It also seems that the jumping part of the horizontal free running is a little more intuitive and allows you to skip and cut corners quite effectively. However this is not the same when scaling a wall vertically. I find myself flying through the air ,as I try to desperately grab any ledge, far too often. This normally happens when I try to leap for a handhold the old Etzio could reach in ACII just using charm alone. However this time I found that because I haven’t unlocked that ability in Etzio yet I can’t make the very small gap. What follows next is frustration , mashed buttons and me cursing my own stupidity as I leap away from the wall into clear ledge-less atmosphere. This is rectified by buying a perk that allows you to jump these gaps. However this does not compute for me, it seems like a person would remember how to jump higher without the need of a “special glove” (and lotion). This kills any immersion/good story telling you’re enjoying at that point and this really stuck out as a design flaw to me.
Like the last game you have you have a lot of treasure hunting to do. The variety of treasure has been increased with a lot of items woven into side quests to satisfy the RPG fan inside (if you have one). Additional story expanding side quests also allow you to play with Leonard’s war machines as well as take out Templar agents. You didn’t think you were the only Assassin in this game did you?
Speaking of which the “Brotherhood” is also a new and to me a welcome part of this game. It allows you to have backup on which you can call in when you need. There is some micro management to do for the other assassins, but thankfully it is limited to a basic setup including: armor, weapons and contracts you can send the assassins to complete. This gives them XP and money, for you to spend of course, and makes them more deadly when you call upon them. Additionally this helps to reinforce the storyline that there is a brotherhood that you are taking control off. However this may not be everyone’s cup of tea and thankfully they don’t make this a integral part of the game-play.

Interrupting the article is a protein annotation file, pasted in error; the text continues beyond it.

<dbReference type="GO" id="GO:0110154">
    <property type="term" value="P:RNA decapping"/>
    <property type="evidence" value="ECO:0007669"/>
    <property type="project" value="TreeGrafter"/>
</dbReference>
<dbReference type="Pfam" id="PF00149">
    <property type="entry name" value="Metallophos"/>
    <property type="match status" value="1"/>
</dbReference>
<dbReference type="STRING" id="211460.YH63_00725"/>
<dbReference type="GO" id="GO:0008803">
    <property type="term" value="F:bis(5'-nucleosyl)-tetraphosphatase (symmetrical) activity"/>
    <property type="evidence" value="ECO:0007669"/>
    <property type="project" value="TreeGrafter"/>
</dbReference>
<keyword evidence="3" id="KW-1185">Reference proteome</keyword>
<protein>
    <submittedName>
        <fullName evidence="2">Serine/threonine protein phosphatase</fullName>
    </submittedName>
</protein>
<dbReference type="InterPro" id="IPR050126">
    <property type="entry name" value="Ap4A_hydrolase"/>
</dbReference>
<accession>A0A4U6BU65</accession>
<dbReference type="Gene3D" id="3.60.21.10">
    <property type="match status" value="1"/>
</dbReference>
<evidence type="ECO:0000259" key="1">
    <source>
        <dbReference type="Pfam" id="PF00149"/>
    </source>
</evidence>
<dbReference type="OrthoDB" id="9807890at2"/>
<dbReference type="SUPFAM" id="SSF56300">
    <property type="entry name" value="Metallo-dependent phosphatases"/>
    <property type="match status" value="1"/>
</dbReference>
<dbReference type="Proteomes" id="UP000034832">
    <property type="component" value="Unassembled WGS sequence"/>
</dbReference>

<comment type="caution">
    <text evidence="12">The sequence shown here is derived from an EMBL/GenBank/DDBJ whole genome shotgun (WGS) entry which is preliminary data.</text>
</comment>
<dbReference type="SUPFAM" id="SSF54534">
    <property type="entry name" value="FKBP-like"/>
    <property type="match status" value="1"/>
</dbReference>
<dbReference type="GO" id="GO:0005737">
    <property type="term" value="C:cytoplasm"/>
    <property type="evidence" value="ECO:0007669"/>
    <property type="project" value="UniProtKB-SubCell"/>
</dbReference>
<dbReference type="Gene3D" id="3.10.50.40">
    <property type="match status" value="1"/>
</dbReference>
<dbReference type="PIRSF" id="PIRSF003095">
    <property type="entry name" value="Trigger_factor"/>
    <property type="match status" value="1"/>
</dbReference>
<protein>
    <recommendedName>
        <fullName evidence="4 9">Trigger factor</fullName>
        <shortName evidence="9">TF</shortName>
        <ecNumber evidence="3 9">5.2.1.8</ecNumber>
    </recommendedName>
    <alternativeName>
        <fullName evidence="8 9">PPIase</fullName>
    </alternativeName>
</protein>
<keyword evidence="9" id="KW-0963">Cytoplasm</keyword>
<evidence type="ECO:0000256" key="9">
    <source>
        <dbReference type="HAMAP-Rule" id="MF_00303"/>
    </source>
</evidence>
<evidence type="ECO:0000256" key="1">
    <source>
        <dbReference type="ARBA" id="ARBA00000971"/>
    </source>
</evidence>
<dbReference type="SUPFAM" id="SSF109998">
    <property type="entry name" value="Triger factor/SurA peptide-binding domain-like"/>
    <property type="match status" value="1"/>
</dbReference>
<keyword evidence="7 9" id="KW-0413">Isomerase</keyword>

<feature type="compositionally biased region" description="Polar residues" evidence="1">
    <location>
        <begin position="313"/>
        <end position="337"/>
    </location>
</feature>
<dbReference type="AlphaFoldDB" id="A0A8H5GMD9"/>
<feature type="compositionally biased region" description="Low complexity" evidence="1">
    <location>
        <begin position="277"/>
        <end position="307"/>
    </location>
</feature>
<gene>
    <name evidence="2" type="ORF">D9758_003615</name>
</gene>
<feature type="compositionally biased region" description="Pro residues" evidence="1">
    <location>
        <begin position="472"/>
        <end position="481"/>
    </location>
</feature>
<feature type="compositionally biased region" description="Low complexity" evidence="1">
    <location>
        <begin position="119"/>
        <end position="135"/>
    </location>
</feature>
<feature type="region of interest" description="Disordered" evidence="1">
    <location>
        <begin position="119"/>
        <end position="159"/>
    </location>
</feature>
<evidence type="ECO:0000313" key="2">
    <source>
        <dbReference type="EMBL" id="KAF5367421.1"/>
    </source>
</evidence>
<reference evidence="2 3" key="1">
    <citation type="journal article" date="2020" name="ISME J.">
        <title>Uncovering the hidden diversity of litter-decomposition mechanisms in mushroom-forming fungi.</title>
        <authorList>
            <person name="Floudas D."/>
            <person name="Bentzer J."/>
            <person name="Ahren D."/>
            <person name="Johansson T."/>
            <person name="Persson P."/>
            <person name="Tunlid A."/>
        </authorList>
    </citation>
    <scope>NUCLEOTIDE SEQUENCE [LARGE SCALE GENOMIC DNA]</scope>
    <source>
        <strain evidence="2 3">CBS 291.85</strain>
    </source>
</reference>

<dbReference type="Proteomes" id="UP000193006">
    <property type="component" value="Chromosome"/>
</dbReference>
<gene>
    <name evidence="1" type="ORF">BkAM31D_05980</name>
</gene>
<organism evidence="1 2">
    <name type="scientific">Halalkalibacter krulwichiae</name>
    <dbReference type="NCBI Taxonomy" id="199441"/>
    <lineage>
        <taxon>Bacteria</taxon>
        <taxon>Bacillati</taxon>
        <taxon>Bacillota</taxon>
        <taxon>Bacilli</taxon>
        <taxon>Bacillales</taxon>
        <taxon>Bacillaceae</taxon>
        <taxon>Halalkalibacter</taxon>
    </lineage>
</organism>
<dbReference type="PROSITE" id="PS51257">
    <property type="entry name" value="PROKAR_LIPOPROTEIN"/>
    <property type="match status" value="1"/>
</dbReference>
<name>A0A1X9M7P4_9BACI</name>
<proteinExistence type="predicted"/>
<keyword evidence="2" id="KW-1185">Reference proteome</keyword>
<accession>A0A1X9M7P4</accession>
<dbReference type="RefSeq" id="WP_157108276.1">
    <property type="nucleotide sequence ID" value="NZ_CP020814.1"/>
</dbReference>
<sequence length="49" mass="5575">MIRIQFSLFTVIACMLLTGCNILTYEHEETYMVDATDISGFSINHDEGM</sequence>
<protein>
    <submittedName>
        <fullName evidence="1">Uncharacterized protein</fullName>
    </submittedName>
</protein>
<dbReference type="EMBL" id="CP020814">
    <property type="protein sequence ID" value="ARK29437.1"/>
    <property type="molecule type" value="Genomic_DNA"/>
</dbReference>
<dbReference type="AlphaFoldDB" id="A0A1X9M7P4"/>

This is one of the first AC’s I have played the Multiplayer for and I was presently surprised. The mode I played pitted me against other assassins which I was targeting, as well them targeting me. The game rewards stealth and cunning with a greater point score and the game-play does make running around trying to do in other players the easiest way of being spotted. I was not expecting this and I do think Ubisoft have finally found a winning formula for stealth multiplayer. It’s defenatly still in its infancy but very promising.
To sum up the latest Assassins Creed builds well on the second game but that’s all it does. The big leap in fun and functionality between 1&2 is not here in this third installment. There is plenty to do and plenty to see but nothing stands out with that wow factor the second installment bought to us. Maybe I’m being to over sensitive however I was really hoping for little more in the way of new. Moaning aside it is still a really good game that is probably worth the money for the amount of content alone. The singleplayer is very solid and the multiplayer will keep you amused for a while after you have completed the game.
Thanks for listening children!